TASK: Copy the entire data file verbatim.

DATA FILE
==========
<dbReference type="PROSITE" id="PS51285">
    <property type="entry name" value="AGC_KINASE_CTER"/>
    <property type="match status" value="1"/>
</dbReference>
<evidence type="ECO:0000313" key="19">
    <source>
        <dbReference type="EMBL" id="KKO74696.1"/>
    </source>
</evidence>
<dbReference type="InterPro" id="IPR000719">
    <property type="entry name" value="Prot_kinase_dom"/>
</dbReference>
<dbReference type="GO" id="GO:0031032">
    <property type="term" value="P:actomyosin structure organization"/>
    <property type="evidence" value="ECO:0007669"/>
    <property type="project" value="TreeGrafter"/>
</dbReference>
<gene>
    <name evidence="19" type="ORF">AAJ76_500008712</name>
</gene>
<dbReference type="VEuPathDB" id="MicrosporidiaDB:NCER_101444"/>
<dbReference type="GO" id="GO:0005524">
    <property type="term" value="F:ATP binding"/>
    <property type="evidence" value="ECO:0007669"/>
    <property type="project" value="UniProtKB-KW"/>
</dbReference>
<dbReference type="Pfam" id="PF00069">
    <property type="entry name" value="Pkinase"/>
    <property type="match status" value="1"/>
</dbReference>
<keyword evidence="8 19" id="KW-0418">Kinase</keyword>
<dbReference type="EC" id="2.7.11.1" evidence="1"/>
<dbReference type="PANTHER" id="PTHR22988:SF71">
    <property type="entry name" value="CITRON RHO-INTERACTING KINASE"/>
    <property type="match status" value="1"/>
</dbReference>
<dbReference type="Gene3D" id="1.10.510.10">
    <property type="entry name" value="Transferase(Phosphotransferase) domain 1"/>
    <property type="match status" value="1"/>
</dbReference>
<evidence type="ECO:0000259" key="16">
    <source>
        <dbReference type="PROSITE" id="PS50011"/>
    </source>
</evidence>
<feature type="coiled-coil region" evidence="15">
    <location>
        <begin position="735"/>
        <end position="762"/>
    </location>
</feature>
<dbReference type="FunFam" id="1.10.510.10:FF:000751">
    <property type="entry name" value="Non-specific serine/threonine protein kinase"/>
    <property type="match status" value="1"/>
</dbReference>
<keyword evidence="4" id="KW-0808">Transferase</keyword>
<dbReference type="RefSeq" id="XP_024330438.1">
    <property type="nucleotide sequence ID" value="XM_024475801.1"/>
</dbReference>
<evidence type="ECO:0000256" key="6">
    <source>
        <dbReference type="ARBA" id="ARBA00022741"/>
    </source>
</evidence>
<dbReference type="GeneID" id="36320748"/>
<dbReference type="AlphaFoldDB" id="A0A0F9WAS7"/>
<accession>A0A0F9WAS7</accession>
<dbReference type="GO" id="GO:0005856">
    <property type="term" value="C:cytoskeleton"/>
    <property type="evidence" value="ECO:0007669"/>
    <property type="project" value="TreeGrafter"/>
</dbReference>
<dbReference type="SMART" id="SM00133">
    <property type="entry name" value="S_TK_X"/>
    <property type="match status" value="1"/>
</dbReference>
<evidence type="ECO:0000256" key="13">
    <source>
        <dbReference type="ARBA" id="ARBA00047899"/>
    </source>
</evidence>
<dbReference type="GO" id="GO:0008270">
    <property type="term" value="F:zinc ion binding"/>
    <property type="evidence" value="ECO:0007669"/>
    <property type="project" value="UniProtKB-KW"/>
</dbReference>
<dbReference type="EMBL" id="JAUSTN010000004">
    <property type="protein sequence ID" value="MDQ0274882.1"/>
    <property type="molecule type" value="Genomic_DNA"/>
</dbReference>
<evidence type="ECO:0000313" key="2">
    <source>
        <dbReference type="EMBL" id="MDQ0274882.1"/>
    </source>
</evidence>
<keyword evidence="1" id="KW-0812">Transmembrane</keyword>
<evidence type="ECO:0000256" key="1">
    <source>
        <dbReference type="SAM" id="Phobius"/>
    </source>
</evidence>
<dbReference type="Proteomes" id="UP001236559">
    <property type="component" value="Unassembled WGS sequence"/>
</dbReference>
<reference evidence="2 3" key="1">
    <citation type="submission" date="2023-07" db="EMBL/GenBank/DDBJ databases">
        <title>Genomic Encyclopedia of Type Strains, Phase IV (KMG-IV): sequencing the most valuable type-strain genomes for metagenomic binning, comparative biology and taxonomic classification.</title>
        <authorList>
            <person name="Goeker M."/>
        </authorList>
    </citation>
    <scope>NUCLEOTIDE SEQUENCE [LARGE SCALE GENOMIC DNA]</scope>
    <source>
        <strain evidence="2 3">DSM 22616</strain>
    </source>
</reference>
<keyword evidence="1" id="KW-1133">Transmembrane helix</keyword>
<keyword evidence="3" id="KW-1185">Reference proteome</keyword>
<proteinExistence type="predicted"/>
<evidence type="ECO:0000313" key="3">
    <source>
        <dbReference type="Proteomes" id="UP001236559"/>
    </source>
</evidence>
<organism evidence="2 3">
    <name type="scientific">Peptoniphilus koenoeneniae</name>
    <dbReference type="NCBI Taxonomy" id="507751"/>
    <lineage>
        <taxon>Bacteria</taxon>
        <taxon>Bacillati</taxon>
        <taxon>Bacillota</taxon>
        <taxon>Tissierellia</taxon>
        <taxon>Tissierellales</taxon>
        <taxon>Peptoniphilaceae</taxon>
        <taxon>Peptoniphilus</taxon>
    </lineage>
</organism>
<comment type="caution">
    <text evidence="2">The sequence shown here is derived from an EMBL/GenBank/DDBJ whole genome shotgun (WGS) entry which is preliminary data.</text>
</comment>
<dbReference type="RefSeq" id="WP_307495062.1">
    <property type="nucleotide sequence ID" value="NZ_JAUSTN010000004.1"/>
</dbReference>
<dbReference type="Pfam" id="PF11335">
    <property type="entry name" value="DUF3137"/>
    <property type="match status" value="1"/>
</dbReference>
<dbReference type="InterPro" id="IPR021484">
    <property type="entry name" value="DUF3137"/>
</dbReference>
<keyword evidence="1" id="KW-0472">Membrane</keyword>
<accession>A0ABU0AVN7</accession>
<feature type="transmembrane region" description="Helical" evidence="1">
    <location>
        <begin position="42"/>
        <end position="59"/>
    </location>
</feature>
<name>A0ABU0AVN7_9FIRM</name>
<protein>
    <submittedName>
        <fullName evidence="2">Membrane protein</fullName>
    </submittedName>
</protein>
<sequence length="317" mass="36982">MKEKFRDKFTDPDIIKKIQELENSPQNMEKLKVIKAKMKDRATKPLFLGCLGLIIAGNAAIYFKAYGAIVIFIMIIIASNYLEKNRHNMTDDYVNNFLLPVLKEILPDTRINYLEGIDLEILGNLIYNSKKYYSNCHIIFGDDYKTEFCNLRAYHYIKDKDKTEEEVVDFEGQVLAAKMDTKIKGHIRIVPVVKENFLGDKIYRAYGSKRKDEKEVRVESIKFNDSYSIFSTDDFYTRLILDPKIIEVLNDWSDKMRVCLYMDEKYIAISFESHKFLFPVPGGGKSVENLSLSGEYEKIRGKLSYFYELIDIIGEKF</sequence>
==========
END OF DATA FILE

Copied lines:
<dbReference type="PROSITE" id="PS51285">
    <property type="entry name" value="AGC_KINASE_CTER"/>
    <property type="match status" value="1"/>
</dbReference>
<evidence type="ECO:0000313" key="19">
    <source>
        <dbReference type="EMBL" id="KKO74696.1"/>
    </source>
</evidence>
<dbReference type="InterPro" id="IPR000719">
    <property type="entry name" value="Prot_kinase_dom"/>
</dbReference>
<dbReference type="GO" id="GO:0031032">
    <property type="term" value="P:actomyosin structure organization"/>
    <property type="evidence" value="ECO:0007669"/>
    <property type="project" value="TreeGrafter"/>
</dbReference>
<gene>
    <name evidence="19" type="ORF">AAJ76_500008712</name>
</gene>
<dbReference type="VEuPathDB" id="MicrosporidiaDB:NCER_101444"/>
<dbReference type="GO" id="GO:0005524">
    <property type="term" value="F:ATP binding"/>
    <property type="evidence" value="ECO:0007669"/>
    <property type="project" value="UniProtKB-KW"/>
</dbReference>
<dbReference type="Pfam" id="PF00069">
    <property type="entry name" value="Pkinase"/>
    <property type="match status" value="1"/>
</dbReference>
<keyword evidence="8 19" id="KW-0418">Kinase</keyword>
<dbReference type="EC" id="2.7.11.1" evidence="1"/>
<dbReference type="PANTHER" id="PTHR22988:SF71">
    <property type="entry name" value="CITRON RHO-INTERACTING KINASE"/>
    <property type="match status" value="1"/>
</dbReference>
<dbReference type="Gene3D" id="1.10.510.10">
    <property type="entry name" value="Transferase(Phosphotransferase) domain 1"/>
    <property type="match status" value="1"/>
</dbReference>
<evidence type="ECO:0000259" key="16">
    <source>
        <dbReference type="PROSITE" id="PS50011"/>
    </source>
</evidence>
<feature type="coiled-coil region" evidence="15">
    <location>
        <begin position="735"/>
        <end position="762"/>
    </location>
</feature>
<dbReference type="FunFam" id="1.10.510.10:FF:000751">
    <property type="entry name" value="Non-specific serine/threonine protein kinase"/>
    <property type="match status" value="1"/>
</dbReference>
<keyword evidence="4" id="KW-0808">Transferase</keyword>
<dbReference type="RefSeq" id="XP_024330438.1">
    <property type="nucleotide sequence ID" value="XM_024475801.1"/>
</dbReference>
<evidence type="ECO:0000256" key="6">
    <source>
        <dbReference type="ARBA" id="ARBA00022741"/>
    </source>
</evidence>
<dbReference type="GeneID" id="36320748"/>
<dbReference type="AlphaFoldDB" id="A0A0F9WAS7"/>
<accession>A0A0F9WAS7</accession>
<dbReference type="GO" id="GO:0005856">
    <property type="term" value="C:cytoskeleton"/>
    <property type="evidence" value="ECO:0007669"/>
    <property type="project" value="TreeGrafter"/>
</dbReference>
<dbReference type="SMART" id="SM00133">
    <property type="entry name" value="S_TK_X"/>
    <property type="match status" value="1"/>
</dbReference>
<evidence type="ECO:0000256" key="13">
    <source>
        <dbReference type="ARBA" id="ARBA00047899"/>
    </source>
</evidence>
<dbReference type="GO" id="GO:0008270">
    <property type="term" value="F:zinc ion binding"/>
    <property type="evidence" value="ECO:0007669"/>
    <property type="project" value="UniProtKB-KW"/>
</dbReference>
<dbReference type="EMBL" id="JAUSTN010000004">
    <property type="protein sequence ID" value="MDQ0274882.1"/>
    <property type="molecule type" value="Genomic_DNA"/>
</dbReference>
<evidence type="ECO:0000313" key="2">
    <source>
        <dbReference type="EMBL" id="MDQ0274882.1"/>
    </source>
</evidence>
<keyword evidence="1" id="KW-0812">Transmembrane</keyword>
<evidence type="ECO:0000256" key="1">
    <source>
        <dbReference type="SAM" id="Phobius"/>
    </source>
</evidence>
<dbReference type="Proteomes" id="UP001236559">
    <property type="component" value="Unassembled WGS sequence"/>
</dbReference>
<reference evidence="2 3" key="1">
    <citation type="submission" date="2023-07" db="EMBL/GenBank/DDBJ databases">
        <title>Genomic Encyclopedia of Type Strains, Phase IV (KMG-IV): sequencing the most valuable type-strain genomes for metagenomic binning, comparative biology and taxonomic classification.</title>
        <authorList>
            <person name="Goeker M."/>
        </authorList>
    </citation>
    <scope>NUCLEOTIDE SEQUENCE [LARGE SCALE GENOMIC DNA]</scope>
    <source>
        <strain evidence="2 3">DSM 22616</strain>
    </source>
</reference>
<keyword evidence="1" id="KW-1133">Transmembrane helix</keyword>
<keyword evidence="3" id="KW-1185">Reference proteome</keyword>
<proteinExistence type="predicted"/>
<evidence type="ECO:0000313" key="3">
    <source>
        <dbReference type="Proteomes" id="UP001236559"/>
    </source>
</evidence>
<organism evidence="2 3">
    <name type="scientific">Peptoniphilus koenoeneniae</name>
    <dbReference type="NCBI Taxonomy" id="507751"/>
    <lineage>
        <taxon>Bacteria</taxon>
        <taxon>Bacillati</taxon>
        <taxon>Bacillota</taxon>
        <taxon>Tissierellia</taxon>
        <taxon>Tissierellales</taxon>
        <taxon>Peptoniphilaceae</taxon>
        <taxon>Peptoniphilus</taxon>
    </lineage>
</organism>
<comment type="caution">
    <text evidence="2">The sequence shown here is derived from an EMBL/GenBank/DDBJ whole genome shotgun (WGS) entry which is preliminary data.</text>
</comment>
<dbReference type="RefSeq" id="WP_307495062.1">
    <property type="nucleotide sequence ID" value="NZ_JAUSTN010000004.1"/>
</dbReference>
<dbReference type="Pfam" id="PF11335">
    <property type="entry name" value="DUF3137"/>
    <property type="match status" value="1"/>
</dbReference>
<dbReference type="InterPro" id="IPR021484">
    <property type="entry name" value="DUF3137"/>
</dbReference>
<keyword evidence="1" id="KW-0472">Membrane</keyword>
<accession>A0ABU0AVN7</accession>
<feature type="transmembrane region" description="Helical" evidence="1">
    <location>
        <begin position="42"/>
        <end position="59"/>
    </location>
</feature>
<name>A0ABU0AVN7_9FIRM</name>
<protein>
    <submittedName>
        <fullName evidence="2">Membrane protein</fullName>
    </submittedName>
</protein>
<sequence length="317" mass="36982">MKEKFRDKFTDPDIIKKIQELENSPQNMEKLKVIKAKMKDRATKPLFLGCLGLIIAGNAAIYFKAYGAIVIFIMIIIASNYLEKNRHNMTDDYVNNFLLPVLKEILPDTRINYLEGIDLEILGNLIYNSKKYYSNCHIIFGDDYKTEFCNLRAYHYIKDKDKTEEEVVDFEGQVLAAKMDTKIKGHIRIVPVVKENFLGDKIYRAYGSKRKDEKEVRVESIKFNDSYSIFSTDDFYTRLILDPKIIEVLNDWSDKMRVCLYMDEKYIAISFESHKFLFPVPGGGKSVENLSLSGEYEKIRGKLSYFYELIDIIGEKF</sequence>